Today we finally saw snow here in Liverpool. The rest of the UK has been blessed with flurries of the white stuff for weeks. But in Liverpool we rarely see snow, something to do with the costal air. Even as I type this post the flakes grow less and the snow has barely settled. Maybe we shall see more this evening and I can post a longer photography piece tomorrow showing some of the iconic sights of my hometown blanketed in snow.
In the meantime check out the video I captured from my apartment's window of the snow falling with the Anglican Cathedral in the background. This video inspired the Haiku above and the musings below.
I always find there is something psychologically cleansing about snow. As crystalline flakes settle, the concrete is carpeted in brilliant white. The uniformity of colour inspires a focus of mind akin to meditation. All those familiar buildings and landmarks are still there, yet changed. Snow also washes away the grime of the city streets, brings joy to children in play, transforming both the landscape and the mindscape.
The haiku Snowfall attempts to capture what Japanese Haiku masters call Kigo (季語):
an explicit or implicit reference to a season, that defines the time of the year in which the haiku is composed.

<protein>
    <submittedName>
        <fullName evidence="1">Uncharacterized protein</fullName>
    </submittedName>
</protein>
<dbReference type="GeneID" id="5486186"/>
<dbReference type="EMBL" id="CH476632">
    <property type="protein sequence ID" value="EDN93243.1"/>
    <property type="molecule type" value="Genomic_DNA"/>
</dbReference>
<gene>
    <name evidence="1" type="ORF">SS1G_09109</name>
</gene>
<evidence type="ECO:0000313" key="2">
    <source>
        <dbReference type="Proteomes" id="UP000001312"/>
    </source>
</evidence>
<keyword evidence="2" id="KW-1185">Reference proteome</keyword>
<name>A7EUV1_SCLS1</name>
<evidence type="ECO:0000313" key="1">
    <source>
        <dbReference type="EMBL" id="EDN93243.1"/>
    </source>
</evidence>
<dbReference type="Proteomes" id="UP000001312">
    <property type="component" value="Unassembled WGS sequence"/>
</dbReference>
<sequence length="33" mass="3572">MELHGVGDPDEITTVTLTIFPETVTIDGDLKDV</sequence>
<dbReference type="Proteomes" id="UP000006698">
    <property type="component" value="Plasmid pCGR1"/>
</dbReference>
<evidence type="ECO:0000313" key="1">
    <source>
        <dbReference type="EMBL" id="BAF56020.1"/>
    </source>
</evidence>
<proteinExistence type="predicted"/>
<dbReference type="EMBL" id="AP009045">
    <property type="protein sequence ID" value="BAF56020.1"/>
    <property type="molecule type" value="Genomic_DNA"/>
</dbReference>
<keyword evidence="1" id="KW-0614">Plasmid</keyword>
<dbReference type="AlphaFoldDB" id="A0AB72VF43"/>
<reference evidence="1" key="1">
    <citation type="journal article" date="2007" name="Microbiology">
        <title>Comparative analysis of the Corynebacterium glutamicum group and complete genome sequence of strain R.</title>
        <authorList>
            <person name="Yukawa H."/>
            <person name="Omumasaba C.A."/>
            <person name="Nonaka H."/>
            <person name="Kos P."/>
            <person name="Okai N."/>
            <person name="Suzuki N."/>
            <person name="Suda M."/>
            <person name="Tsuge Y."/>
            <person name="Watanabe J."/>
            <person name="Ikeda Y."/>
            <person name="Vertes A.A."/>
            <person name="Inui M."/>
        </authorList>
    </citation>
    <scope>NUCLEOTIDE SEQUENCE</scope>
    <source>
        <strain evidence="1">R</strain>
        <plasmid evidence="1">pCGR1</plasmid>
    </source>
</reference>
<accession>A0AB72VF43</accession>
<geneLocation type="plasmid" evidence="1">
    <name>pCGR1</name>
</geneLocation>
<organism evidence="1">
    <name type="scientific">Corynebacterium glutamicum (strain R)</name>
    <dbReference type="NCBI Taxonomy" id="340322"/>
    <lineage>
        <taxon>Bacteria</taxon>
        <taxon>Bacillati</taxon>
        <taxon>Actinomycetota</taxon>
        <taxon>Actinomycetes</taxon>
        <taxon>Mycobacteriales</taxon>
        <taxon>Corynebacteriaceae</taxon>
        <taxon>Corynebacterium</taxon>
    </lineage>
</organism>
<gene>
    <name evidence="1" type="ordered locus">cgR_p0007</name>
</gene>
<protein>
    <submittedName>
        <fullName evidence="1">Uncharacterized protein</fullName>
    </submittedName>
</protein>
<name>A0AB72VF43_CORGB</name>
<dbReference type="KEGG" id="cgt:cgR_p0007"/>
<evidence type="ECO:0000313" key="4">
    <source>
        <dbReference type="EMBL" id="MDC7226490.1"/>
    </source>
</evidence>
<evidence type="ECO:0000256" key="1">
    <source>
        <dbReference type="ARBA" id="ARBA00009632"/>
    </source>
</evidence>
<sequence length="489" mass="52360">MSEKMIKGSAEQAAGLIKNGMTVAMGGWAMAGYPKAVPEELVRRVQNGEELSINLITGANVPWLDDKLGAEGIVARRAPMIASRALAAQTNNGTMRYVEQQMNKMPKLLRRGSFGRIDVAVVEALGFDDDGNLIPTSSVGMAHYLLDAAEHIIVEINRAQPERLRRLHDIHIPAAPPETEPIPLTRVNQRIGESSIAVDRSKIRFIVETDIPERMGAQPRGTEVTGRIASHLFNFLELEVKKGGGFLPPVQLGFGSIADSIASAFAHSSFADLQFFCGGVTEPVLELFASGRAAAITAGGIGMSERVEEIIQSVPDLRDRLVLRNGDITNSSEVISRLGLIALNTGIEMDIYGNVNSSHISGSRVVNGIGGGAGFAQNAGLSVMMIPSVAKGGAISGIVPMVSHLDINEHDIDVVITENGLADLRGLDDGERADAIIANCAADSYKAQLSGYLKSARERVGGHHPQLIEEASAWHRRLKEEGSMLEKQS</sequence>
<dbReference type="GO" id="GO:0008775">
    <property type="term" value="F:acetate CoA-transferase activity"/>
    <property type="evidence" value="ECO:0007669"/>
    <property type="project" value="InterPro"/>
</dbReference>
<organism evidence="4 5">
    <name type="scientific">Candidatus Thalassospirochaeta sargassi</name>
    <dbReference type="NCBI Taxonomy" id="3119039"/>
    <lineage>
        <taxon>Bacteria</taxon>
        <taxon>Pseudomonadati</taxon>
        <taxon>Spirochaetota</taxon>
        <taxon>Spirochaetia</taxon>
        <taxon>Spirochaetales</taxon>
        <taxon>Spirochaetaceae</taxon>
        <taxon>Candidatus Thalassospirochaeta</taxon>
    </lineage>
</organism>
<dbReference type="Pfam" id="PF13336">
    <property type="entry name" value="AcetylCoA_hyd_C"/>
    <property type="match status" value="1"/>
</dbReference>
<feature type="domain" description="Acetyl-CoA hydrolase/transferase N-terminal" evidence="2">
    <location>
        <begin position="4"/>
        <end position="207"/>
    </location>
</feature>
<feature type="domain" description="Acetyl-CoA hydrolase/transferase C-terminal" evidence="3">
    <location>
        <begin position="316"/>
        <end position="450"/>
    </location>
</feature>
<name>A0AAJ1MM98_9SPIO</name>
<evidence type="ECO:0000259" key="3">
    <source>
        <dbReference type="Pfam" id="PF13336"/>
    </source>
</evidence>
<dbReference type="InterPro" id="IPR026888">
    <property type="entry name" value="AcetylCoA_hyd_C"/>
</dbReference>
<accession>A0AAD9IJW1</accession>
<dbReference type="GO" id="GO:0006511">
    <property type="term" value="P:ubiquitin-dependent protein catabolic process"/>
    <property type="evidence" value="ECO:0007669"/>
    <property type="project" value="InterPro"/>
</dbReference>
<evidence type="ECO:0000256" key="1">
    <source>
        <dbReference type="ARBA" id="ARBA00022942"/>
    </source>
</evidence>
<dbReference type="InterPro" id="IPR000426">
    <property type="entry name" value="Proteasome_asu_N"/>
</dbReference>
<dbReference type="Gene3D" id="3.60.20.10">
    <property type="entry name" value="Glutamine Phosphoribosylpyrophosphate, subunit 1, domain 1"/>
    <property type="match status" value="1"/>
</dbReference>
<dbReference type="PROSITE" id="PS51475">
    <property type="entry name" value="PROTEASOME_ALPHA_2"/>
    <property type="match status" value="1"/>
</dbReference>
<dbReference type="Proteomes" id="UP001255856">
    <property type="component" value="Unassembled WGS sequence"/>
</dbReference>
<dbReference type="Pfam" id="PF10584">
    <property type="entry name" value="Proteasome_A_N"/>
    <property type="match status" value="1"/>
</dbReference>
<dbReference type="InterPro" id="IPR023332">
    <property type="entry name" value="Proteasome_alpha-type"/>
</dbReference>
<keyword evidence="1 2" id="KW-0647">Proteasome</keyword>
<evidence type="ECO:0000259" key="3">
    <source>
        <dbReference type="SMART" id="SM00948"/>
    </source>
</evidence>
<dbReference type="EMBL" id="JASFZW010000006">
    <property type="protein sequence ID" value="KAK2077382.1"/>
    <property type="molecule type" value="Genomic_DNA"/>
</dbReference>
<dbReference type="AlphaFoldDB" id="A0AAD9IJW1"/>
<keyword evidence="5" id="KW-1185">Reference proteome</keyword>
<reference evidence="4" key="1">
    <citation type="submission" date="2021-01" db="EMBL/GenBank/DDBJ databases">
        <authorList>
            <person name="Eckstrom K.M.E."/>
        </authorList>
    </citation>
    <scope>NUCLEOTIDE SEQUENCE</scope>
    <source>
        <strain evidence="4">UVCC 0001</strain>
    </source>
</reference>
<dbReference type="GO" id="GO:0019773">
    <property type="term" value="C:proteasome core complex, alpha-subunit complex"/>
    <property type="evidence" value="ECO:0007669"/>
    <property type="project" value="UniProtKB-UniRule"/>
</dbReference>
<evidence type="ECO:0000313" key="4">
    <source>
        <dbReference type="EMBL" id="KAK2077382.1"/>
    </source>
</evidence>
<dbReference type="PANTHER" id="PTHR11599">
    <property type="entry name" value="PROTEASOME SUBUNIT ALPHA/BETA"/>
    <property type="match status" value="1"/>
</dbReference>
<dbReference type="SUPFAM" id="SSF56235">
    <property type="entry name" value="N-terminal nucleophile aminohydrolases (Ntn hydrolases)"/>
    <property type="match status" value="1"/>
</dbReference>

Along with Yūgen (幽玄):
a sense of wonder and mystery representing the state of mind produced by the inexplicable fascination of things, the feeling of an 'other' universe, full of mysterious unity.
The haiku follows the model of the Mizu No Oto - Haiku Contest, where some type of media is used to prompt a haiku.
The Mizu No Oto - Haiku Contest (linked above) contains a fantastic tutorial on the traditional aesthetics and technique of haiku, I recommend checking it out for a master class in that form of poetry.
In this haiku I have tried to adhere to the ichibutsu jitate stylistic model, which consists of presenting one unified scene. The imagery in the poem meshes together to form a whole, in this case commenting on the scene in the video of my home town.
To read more about the aesthetics of true haiku, and the difference between haiku and senryu, please check out my post:
All media used in this post is my own, or creative commons linked below the image. If you have enjoyed this Haiku, please check out my other work on my homepage @raj808.